"This strain of bird flu has been around for about a decade and it still has not picked up this capacity to spread readily from person to person, thankfully. ... That should be a matter of reassurance, but also keep us in public health on alert," said Schaffner.

Can you get bird flu through eggs?


There is no evidence that people can get bird flu from food that's been properly prepared and cooked, and it is safe to eat eggs, chicken and beef, and drink pasteurized milk, experts say.

"We have not seen cases that have been from ingesting animal products or animals that may have been infected," said Babcock.

The infected dairy cow herds that have been detected are in quarantine and their milk is being destroyed, Schaffner said.

In a statement, the USDA said the commercial milk supply in the U.S. remains safe. The U.S. Food and Drug Administration said it does not currently have concerns about the safety of pasteurized milk products, including pasteurized cheese.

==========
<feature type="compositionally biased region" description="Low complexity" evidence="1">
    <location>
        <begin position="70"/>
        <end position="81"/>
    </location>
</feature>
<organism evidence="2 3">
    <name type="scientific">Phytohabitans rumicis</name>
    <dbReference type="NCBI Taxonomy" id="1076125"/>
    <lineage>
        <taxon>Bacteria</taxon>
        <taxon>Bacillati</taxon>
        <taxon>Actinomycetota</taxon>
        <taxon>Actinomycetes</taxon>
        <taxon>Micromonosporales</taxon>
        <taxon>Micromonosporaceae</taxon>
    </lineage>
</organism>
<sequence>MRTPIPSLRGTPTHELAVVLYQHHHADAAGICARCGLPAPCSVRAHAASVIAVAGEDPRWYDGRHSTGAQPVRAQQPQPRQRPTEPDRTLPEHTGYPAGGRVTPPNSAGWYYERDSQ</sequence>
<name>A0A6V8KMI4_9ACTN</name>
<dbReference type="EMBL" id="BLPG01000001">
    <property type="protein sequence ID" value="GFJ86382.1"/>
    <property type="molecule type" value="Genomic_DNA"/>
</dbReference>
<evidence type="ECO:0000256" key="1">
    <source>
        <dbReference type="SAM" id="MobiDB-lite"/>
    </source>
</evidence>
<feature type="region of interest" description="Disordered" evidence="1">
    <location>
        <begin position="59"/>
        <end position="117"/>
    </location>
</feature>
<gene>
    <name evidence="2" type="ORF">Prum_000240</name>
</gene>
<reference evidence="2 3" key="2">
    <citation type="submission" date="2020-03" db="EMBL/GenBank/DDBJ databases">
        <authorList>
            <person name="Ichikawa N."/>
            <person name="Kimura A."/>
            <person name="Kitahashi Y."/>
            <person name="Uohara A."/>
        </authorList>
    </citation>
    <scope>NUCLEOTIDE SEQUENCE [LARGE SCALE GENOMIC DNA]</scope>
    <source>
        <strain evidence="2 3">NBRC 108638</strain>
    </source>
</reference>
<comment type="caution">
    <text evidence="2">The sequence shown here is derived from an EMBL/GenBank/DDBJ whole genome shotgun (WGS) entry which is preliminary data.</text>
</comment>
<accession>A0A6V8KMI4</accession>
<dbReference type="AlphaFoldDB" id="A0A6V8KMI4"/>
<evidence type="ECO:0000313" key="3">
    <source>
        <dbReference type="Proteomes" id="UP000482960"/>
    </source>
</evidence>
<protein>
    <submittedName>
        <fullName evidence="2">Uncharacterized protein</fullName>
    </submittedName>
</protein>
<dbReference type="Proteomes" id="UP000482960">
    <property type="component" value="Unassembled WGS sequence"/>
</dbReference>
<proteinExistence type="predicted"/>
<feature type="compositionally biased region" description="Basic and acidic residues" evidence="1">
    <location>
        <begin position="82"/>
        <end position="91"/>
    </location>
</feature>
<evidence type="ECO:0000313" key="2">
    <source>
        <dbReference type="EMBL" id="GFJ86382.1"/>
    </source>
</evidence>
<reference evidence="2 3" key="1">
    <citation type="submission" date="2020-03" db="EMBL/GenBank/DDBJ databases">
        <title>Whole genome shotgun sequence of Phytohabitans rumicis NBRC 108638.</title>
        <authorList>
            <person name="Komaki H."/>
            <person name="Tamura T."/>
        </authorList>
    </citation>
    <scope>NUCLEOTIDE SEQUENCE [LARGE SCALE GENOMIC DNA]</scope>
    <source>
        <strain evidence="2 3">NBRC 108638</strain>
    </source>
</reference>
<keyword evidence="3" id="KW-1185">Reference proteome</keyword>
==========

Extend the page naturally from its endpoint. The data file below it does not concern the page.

"The pasteurization process in the U.S. keeps our milk supply very safe," Babcock said. Pasteurization heats the milk to a high enough temperature to kill bacteria and viruses, including influenza.

Drinking unpasteurized or "raw" milk, which is increasingly trendy, is associated with various infectious disease hazards, Schaffner said. "I discourage people from drinking raw milk," he added.

The risk of humans becoming infected by eating eggs from poultry with H5N1 is low, the FDA says, and there are safeguards in place to identify infected poultry and remove their eggs from the market.

It's possible for products from infected animals to end up in the food supply, said Babcock, but the risk to humans is still very low. Properly storing and cooking food further reduces that risk.

Although beef cattle are not involved in this outbreak, Schaffner recommends cooking beef to a safe internal temperature. The FDA recommends cooking eggs until the white and yolk are firm.

"There are other reasons that you shouldn't eat raw eggs (or meat), because these can carry lots of different pathogens," Babcock said.

What happens if a human gets the bird flu?